Thanks for your reply. I am currently AT the shared host stage and I’m
looking to move forward from there. None of the sites receive a massive
amount of traffic at the moment but I have a few sites in the pipeline
that might receive a bit more.

Also, I am looking to share as much code as possible. I’ve written some
functions which I use in most of my code and I need these to be
available to all the sites, rather than maintaining several different
versions!

Anyway, so that is where I am at. Quick question - does anyone know how
much memory a connection to MySQL uses? I’ve ruled out the multiple
mongrels accessing multiple DBs on the premise that it will use too much
memory, but if MySQL does not use that much memory this might be worth
going for? Still a bad solution to a bad problem, but it looks like I’ll
have to compromise somewhere…

Cheers
Jay

Chris B.

I was wondering if you could give a little more detail on your Pound
setup, specifically:

1.) How much load/traffic till it started to bog down
2.) What were the specs of the machine/VM you were running it on?

We’re looking at Pound for starters and would like to the some numbers
other people are getting before performance starts taking a hit.

Hi Chris

Actually I haven’t setup anything yet, I was trying to determine the
same as you - whether the VM I am considering (150MB) has any chance of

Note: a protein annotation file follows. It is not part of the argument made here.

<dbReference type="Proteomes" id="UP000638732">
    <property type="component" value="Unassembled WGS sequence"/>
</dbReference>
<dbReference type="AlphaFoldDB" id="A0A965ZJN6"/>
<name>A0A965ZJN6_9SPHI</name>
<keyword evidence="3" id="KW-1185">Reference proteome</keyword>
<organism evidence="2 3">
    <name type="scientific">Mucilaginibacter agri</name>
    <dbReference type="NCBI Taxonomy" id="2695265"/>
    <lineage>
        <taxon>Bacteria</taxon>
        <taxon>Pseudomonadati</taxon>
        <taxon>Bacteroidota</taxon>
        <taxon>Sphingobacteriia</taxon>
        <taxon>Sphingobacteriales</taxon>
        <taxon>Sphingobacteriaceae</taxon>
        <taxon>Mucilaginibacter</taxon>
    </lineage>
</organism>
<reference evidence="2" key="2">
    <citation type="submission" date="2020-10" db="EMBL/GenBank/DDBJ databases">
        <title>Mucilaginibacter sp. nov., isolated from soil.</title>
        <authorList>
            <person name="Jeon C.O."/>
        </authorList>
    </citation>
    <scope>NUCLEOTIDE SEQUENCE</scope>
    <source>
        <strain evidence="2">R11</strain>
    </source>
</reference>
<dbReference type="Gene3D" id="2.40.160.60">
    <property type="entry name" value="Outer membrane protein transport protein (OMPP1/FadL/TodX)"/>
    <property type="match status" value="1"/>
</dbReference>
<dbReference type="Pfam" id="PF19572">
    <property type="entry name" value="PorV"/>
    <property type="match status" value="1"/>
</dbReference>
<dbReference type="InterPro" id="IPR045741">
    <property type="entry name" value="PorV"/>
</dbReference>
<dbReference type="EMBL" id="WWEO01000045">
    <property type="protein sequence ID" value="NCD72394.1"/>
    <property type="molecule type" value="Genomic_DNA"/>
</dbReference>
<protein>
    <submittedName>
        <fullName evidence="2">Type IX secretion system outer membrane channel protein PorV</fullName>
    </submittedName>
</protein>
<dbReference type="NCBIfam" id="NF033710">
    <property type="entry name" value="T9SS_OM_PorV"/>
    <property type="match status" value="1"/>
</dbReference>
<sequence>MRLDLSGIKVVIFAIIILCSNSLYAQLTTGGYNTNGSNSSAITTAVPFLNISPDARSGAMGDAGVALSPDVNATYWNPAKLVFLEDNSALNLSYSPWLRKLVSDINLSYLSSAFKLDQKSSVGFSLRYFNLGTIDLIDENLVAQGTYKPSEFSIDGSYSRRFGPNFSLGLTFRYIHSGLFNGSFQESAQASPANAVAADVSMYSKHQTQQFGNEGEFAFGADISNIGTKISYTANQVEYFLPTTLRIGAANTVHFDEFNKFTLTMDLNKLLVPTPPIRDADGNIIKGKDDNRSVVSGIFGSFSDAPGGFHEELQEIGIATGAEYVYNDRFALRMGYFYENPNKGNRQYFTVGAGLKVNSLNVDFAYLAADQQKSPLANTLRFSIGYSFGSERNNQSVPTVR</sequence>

running the application I am considering.

Cheers
Jay

Jay,

In your situation I probably would go with Litespeed too. It’s easier
to setup sites (web interface) and it handles all the processes behind
the curtain for you. It will open ruby processes for each Rails site
you do (30-70Mb each) so your RAM requirements are surely higher than
150MB. I don’t have your full numbers but I’d say 512Mb should
probably do it. On the hosting side I would recommend going with
Slicehost ($38 for 512, $70 for 1024) which I’m testing right now and
it’s been great for me and have heard really good things about it. And
if you don’t have lots of sysadmin experience there is a set of
tutorials [1] that is great to set up a secured Ubuntu server with
Ruby, Rails, PHP, LiteSpeed and MySQL.

Hope this helps,

Adrian M.

[1] http://www.usefuljaja.com/2007/4/ubuntu-setup-page-1

On Jun 13, 9:08 am, James H. <ruby-forum-incom…@andreas-

Hi Adrian/Chris

Thanks for your responses.

Chris: Yes, I am worried about the whole same app/same database model
too. Seems like a bad plan to me, hence why I have stayed away from it
thus far.

I think you’re right - providing the functionality I require in the form
of a plugin is the correct way to go. I’m never going to be able to
write no new code at all, the important thing is to reuse the difficult
stuff :slight_smile:

Adrian: I’ll look into Slicehost now. $38 seems very cheap for 512, what
am I missing? Apart from a box to sign in :slight_smile:

I agree LiteSpeed sounds like the best option server-wise - I’d never
heard of it before now but seems fairly self-explanatory and worth
looking into.

Cheers
Jay

replied in line

On Jun 15, 12:13 pm, James H. <ruby-forum-incom…@andreas-
s.net> wrote:

Also, I am looking to share as much code as possible. I’ve written some
functions which I use in most of my code and I need these to be
available to all the sites, rather than maintaining several different
versions!

Sorry I didn’t make myself clear.

If they are sharing code, in terms of needing the same functions, you